Digital Print Summit ’08 – a digital delight

First of its kind Digital Print Summit, with platinum sponsorship of HP and gold sponsorships of Spectra, ONYX, Aqua Tint inks and WonPoong, held in four metros, received considerable good response. For Mumbai, Chennai, Kolkata and Delhi printers, it was an event with a new approach. While for those who missed out, S&G brings a glimpse of the same.

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Digital Print Summit ‘08, a series of four-city technical assembling, did receive good industry participation in its very first edition. The summit travelled across the four metros and kicked off its maiden voyage from Mumbai (12th April, Kohinoor Continental), then it reached three other cities, viz Chennai (14th April, Savera Hotel); Kolkata (16th April, Peerless Inn); and Delhi (18th April, India Habitat Centre).

It was sign industry’s original signature event in real sense as it shared the in-depth information about the industry. Moreover, the good participation of industry professionals added extra value to the event. All the speakers at the event were qualified and successful professionals, who all had interesting and interactive question-answer sessions with the audience. Everyone who attended the summit was over-whelmed with the information so received.

 The event was officially inaugurated in Mumbai in presence of industry professionals and dignitaries. Sonal Khurana of Sign & Graphics, media partner to the event, welcomed the industry professionals and elaborated the unique concept of four-city summit.

To start the presentation session, Manish Agarwal of Mono Sign Systems, representing, Wonpoong, chose an interesting topic on ‘Printing substrates: different media’s how to measure/weigh.’ Mono Sign Systems is formerly known as Acry Monomers founded in 1987 and today it represents Aqua Tint inks, Hanwha, Ritrama, and  WonPoong. Having around two decades of experience in dealing with various printing substrates, his presentation intelligently clarified most of the prevailing myths in this segment.

While introducing the company, Manish stated, “WonPoong, based in Seoul, Korea, is the second largest manufacturer of flex in Korea. The company has subsidiaries: Synthetic Filament Woven Fabrics – Malaysia and PVC Casting Leather – Hong Kong, Guangzhou, China and India, which has been launched by us.” He also explained the advantages  and weaknesses of laminated and coated fabrics. “Laminated Flex has advantage of better price, colour fastness and good printing ability, whereas the weaknesses include weaker physical strength and rough surface. On the other hands coated fabrics, made from paste resin-liquid solutionsabsorbed in fabric (Polyester), have advantages of strong physical and technical properties, smooth surface, high printing quality, whereas the disadvantages include lower colour fastness and high price.”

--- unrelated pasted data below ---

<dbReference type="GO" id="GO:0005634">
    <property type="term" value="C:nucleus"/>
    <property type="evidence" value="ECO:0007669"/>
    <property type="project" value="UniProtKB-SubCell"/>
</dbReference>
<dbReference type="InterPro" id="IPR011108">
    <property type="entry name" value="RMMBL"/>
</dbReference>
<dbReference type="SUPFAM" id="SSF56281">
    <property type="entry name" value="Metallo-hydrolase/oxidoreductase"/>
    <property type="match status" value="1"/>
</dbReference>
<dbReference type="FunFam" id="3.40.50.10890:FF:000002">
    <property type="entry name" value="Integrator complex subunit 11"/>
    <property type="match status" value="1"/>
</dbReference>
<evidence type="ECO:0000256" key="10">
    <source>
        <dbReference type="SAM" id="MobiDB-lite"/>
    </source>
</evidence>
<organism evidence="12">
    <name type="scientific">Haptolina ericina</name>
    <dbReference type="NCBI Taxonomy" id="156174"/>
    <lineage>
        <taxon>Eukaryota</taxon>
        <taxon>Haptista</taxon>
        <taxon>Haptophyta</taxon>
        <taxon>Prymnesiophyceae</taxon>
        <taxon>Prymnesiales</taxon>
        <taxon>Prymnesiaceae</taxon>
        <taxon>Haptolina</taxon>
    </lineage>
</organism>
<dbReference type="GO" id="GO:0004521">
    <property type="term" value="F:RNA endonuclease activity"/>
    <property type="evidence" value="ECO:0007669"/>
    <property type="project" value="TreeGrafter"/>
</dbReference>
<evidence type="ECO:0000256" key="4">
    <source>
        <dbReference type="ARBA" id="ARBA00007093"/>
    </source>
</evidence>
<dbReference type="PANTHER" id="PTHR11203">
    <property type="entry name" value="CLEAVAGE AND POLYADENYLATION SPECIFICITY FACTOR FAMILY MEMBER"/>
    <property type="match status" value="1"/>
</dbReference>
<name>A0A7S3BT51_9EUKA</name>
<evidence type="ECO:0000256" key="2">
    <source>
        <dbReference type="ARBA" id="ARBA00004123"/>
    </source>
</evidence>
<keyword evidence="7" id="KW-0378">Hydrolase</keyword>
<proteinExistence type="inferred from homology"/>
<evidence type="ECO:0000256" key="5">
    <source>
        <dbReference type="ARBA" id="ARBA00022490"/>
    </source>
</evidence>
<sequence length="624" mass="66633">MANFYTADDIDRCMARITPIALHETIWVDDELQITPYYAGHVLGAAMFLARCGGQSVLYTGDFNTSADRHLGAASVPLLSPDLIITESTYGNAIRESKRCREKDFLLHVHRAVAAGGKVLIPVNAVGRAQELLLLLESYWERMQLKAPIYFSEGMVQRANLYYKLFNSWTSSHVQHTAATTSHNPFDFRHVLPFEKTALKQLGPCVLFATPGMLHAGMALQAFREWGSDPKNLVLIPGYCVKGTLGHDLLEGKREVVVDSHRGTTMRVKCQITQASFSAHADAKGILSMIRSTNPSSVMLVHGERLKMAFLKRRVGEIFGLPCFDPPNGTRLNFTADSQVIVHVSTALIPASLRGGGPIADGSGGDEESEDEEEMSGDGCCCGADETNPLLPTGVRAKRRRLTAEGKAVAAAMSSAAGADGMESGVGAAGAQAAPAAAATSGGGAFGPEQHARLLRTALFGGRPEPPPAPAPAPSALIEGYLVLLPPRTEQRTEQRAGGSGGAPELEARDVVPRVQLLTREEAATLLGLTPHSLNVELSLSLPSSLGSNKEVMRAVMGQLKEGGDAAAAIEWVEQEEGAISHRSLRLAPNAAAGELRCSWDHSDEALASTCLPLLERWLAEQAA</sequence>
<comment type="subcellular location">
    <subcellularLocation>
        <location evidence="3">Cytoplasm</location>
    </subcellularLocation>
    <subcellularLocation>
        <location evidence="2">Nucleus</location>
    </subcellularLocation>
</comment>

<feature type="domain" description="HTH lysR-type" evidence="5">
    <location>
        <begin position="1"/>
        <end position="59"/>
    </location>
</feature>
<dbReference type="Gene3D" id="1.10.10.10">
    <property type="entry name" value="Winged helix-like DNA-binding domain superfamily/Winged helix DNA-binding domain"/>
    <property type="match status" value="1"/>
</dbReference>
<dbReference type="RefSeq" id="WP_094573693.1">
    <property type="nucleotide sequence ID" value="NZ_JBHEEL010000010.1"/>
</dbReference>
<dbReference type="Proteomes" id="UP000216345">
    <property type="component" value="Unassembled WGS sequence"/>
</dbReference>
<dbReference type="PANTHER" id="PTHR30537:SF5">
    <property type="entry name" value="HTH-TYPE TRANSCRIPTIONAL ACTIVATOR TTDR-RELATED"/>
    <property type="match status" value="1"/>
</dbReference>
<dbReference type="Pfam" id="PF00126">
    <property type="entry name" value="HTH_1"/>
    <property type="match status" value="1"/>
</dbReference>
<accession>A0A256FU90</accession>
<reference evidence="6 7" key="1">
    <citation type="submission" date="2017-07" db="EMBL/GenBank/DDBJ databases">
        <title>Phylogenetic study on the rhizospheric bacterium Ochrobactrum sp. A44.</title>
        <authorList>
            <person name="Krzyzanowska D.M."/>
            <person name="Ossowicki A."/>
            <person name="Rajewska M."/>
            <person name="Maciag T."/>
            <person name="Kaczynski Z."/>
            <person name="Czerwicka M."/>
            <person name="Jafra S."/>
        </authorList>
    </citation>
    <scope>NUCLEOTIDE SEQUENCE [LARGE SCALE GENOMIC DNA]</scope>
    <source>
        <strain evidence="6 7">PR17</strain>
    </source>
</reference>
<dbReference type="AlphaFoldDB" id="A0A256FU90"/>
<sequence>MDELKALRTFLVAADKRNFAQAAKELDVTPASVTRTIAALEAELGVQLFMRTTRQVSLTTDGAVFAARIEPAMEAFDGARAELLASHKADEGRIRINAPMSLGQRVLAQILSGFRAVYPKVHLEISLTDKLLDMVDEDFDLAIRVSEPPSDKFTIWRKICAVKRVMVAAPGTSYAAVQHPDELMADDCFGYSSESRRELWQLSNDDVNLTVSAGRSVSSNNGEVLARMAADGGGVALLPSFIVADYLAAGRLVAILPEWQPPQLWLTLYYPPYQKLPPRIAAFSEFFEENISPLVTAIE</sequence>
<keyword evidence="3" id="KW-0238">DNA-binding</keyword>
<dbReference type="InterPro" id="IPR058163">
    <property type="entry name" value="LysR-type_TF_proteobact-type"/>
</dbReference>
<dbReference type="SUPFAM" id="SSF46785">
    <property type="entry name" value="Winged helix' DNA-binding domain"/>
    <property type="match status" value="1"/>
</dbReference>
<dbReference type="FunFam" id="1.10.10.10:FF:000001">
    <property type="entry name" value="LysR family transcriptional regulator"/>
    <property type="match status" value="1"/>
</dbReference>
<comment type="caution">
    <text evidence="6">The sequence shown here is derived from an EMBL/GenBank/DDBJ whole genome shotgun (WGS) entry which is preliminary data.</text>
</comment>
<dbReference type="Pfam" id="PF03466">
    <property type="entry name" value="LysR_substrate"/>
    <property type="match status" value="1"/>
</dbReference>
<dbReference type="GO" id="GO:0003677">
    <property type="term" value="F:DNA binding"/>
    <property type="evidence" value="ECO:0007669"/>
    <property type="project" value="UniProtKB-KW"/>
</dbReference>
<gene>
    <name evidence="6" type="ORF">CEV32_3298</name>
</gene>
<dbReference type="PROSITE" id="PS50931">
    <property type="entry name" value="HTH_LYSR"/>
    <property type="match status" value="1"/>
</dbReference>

He also elaborated common problems of fabrics and reasons for the same, which included  spots while printing, slow ink drying, lower strength and low gloss or shine.

Followed by this, James Gill, European sales director, FUJIFILM Dimatix gave presentation on ‘Printhead technology: types, maintenance & future developments’. He started with his company’s introduction, and said, “FUJIFILM Dimatix designs and manufactures piezo electric, drop-on-demand inkjet printheads, micropumps and systems for industrial applications. Founded in 1984, the company is headquartered in Santa Clara, CA.”

The company’s Spectra printhead  product range includes Nova/ Galaxy (256 Jets,30, 50, 80 pl, configured as printheads or jetting assemblies and multiple fluids supported); S-Class (128 Jets, 30, 50, 80 pl, jetting assemblies and solvent and UV capable); and Skywalker (128 Jets, 50 pl, solvent).